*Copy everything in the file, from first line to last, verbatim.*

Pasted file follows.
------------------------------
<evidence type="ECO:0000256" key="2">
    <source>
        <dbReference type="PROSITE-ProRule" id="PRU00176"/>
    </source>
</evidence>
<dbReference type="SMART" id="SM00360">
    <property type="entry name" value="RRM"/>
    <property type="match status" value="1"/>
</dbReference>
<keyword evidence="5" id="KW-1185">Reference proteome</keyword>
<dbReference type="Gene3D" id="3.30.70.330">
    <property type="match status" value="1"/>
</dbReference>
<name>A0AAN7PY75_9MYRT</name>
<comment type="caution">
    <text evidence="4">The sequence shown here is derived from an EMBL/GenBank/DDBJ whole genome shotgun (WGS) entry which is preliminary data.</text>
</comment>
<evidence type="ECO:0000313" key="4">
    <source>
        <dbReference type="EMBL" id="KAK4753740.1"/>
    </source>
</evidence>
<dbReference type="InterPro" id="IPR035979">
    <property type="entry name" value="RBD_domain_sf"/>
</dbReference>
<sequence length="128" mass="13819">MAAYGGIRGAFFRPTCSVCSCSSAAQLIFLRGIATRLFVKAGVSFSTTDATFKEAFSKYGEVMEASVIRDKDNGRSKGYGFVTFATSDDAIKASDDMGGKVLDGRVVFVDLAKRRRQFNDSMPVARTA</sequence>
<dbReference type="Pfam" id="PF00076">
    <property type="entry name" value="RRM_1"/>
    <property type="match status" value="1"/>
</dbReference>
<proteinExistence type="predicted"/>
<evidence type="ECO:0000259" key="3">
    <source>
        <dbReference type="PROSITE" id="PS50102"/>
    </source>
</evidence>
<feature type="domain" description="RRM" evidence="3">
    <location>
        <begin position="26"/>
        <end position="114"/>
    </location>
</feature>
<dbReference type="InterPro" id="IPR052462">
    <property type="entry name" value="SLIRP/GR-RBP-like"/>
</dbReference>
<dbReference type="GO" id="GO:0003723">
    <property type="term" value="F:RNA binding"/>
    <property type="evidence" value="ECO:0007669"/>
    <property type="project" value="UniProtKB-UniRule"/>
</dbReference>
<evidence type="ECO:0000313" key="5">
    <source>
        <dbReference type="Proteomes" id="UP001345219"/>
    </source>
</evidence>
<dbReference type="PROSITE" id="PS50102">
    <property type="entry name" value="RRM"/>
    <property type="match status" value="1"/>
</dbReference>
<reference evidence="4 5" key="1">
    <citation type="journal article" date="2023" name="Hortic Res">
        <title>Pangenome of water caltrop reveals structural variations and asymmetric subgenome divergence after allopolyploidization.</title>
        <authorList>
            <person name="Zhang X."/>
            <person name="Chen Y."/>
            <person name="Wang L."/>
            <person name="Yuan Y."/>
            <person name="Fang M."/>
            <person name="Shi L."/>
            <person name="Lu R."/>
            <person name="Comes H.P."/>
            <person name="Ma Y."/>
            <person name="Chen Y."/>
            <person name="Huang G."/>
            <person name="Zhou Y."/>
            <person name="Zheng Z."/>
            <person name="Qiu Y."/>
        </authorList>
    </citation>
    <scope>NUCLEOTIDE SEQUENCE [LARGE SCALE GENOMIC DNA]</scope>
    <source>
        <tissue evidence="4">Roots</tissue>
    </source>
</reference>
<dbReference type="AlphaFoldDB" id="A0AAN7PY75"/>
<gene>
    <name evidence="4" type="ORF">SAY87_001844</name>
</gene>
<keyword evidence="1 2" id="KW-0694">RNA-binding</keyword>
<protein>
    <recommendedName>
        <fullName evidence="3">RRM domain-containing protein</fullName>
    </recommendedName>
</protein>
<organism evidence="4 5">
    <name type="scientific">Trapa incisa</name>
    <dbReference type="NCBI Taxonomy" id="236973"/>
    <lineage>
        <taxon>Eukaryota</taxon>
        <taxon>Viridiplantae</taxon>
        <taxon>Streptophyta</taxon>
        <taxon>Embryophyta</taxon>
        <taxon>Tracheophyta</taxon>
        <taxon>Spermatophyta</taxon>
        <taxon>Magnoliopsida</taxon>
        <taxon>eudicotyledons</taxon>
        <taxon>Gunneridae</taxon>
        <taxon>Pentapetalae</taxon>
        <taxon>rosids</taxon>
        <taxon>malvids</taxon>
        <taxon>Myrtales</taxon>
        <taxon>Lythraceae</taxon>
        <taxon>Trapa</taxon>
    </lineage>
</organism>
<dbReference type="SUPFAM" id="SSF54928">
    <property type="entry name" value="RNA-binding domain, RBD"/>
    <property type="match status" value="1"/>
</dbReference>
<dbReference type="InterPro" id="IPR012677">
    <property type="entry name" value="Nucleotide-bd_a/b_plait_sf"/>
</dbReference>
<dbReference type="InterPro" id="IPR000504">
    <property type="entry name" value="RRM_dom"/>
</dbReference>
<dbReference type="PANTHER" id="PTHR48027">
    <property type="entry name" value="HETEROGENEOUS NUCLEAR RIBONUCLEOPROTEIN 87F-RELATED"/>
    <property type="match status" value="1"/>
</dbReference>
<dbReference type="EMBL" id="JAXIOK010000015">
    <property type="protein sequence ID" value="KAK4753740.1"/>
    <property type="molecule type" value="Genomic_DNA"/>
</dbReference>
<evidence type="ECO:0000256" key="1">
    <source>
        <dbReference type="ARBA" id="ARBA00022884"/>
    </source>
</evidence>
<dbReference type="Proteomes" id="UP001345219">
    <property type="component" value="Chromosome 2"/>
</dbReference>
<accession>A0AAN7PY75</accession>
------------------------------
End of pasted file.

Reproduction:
<evidence type="ECO:0000256" key="2">
    <source>
        <dbReference type="PROSITE-ProRule" id="PRU00176"/>
    </source>
</evidence>
<dbReference type="SMART" id="SM00360">
    <property type="entry name" value="RRM"/>
    <property type="match status" value="1"/>
</dbReference>
<keyword evidence="5" id="KW-1185">Reference proteome</keyword>
<dbReference type="Gene3D" id="3.30.70.330">
    <property type="match status" value="1"/>
</dbReference>
<name>A0AAN7PY75_9MYRT</name>
<comment type="caution">
    <text evidence="4">The sequence shown here is derived from an EMBL/GenBank/DDBJ whole genome shotgun (WGS) entry which is preliminary data.</text>
</comment>
<evidence type="ECO:0000313" key="4">
    <source>
        <dbReference type="EMBL" id="KAK4753740.1"/>
    </source>
</evidence>
<dbReference type="InterPro" id="IPR035979">
    <property type="entry name" value="RBD_domain_sf"/>
</dbReference>
<sequence length="128" mass="13819">MAAYGGIRGAFFRPTCSVCSCSSAAQLIFLRGIATRLFVKAGVSFSTTDATFKEAFSKYGEVMEASVIRDKDNGRSKGYGFVTFATSDDAIKASDDMGGKVLDGRVVFVDLAKRRRQFNDSMPVARTA</sequence>
<dbReference type="Pfam" id="PF00076">
    <property type="entry name" value="RRM_1"/>
    <property type="match status" value="1"/>
</dbReference>
<proteinExistence type="predicted"/>
<evidence type="ECO:0000259" key="3">
    <source>
        <dbReference type="PROSITE" id="PS50102"/>
    </source>
</evidence>
<feature type="domain" description="RRM" evidence="3">
    <location>
        <begin position="26"/>
        <end position="114"/>
    </location>
</feature>
<dbReference type="InterPro" id="IPR052462">
    <property type="entry name" value="SLIRP/GR-RBP-like"/>
</dbReference>
<dbReference type="GO" id="GO:0003723">
    <property type="term" value="F:RNA binding"/>
    <property type="evidence" value="ECO:0007669"/>
    <property type="project" value="UniProtKB-UniRule"/>
</dbReference>
<evidence type="ECO:0000313" key="5">
    <source>
        <dbReference type="Proteomes" id="UP001345219"/>
    </source>
</evidence>
<dbReference type="PROSITE" id="PS50102">
    <property type="entry name" value="RRM"/>
    <property type="match status" value="1"/>
</dbReference>
<reference evidence="4 5" key="1">
    <citation type="journal article" date="2023" name="Hortic Res">
        <title>Pangenome of water caltrop reveals structural variations and asymmetric subgenome divergence after allopolyploidization.</title>
        <authorList>
            <person name="Zhang X."/>
            <person name="Chen Y."/>
            <person name="Wang L."/>
            <person name="Yuan Y."/>
            <person name="Fang M."/>
            <person name="Shi L."/>
            <person name="Lu R."/>
            <person name="Comes H.P."/>
            <person name="Ma Y."/>
            <person name="Chen Y."/>
            <person name="Huang G."/>
            <person name="Zhou Y."/>
            <person name="Zheng Z."/>
            <person name="Qiu Y."/>
        </authorList>
    </citation>
    <scope>NUCLEOTIDE SEQUENCE [LARGE SCALE GENOMIC DNA]</scope>
    <source>
        <tissue evidence="4">Roots</tissue>
    </source>
</reference>
<dbReference type="AlphaFoldDB" id="A0AAN7PY75"/>
<gene>
    <name evidence="4" type="ORF">SAY87_001844</name>
</gene>
<keyword evidence="1 2" id="KW-0694">RNA-binding</keyword>
<protein>
    <recommendedName>
        <fullName evidence="3">RRM domain-containing protein</fullName>
    </recommendedName>
</protein>
<organism evidence="4 5">
    <name type="scientific">Trapa incisa</name>
    <dbReference type="NCBI Taxonomy" id="236973"/>
    <lineage>
        <taxon>Eukaryota</taxon>
        <taxon>Viridiplantae</taxon>
        <taxon>Streptophyta</taxon>
        <taxon>Embryophyta</taxon>
        <taxon>Tracheophyta</taxon>
        <taxon>Spermatophyta</taxon>
        <taxon>Magnoliopsida</taxon>
        <taxon>eudicotyledons</taxon>
        <taxon>Gunneridae</taxon>
        <taxon>Pentapetalae</taxon>
        <taxon>rosids</taxon>
        <taxon>malvids</taxon>
        <taxon>Myrtales</taxon>
        <taxon>Lythraceae</taxon>
        <taxon>Trapa</taxon>
    </lineage>
</organism>
<dbReference type="SUPFAM" id="SSF54928">
    <property type="entry name" value="RNA-binding domain, RBD"/>
    <property type="match status" value="1"/>
</dbReference>
<dbReference type="InterPro" id="IPR012677">
    <property type="entry name" value="Nucleotide-bd_a/b_plait_sf"/>
</dbReference>
<dbReference type="InterPro" id="IPR000504">
    <property type="entry name" value="RRM_dom"/>
</dbReference>
<dbReference type="PANTHER" id="PTHR48027">
    <property type="entry name" value="HETEROGENEOUS NUCLEAR RIBONUCLEOPROTEIN 87F-RELATED"/>
    <property type="match status" value="1"/>
</dbReference>
<dbReference type="EMBL" id="JAXIOK010000015">
    <property type="protein sequence ID" value="KAK4753740.1"/>
    <property type="molecule type" value="Genomic_DNA"/>
</dbReference>
<evidence type="ECO:0000256" key="1">
    <source>
        <dbReference type="ARBA" id="ARBA00022884"/>
    </source>
</evidence>
<dbReference type="Proteomes" id="UP001345219">
    <property type="component" value="Chromosome 2"/>
</dbReference>
<accession>A0AAN7PY75</accession>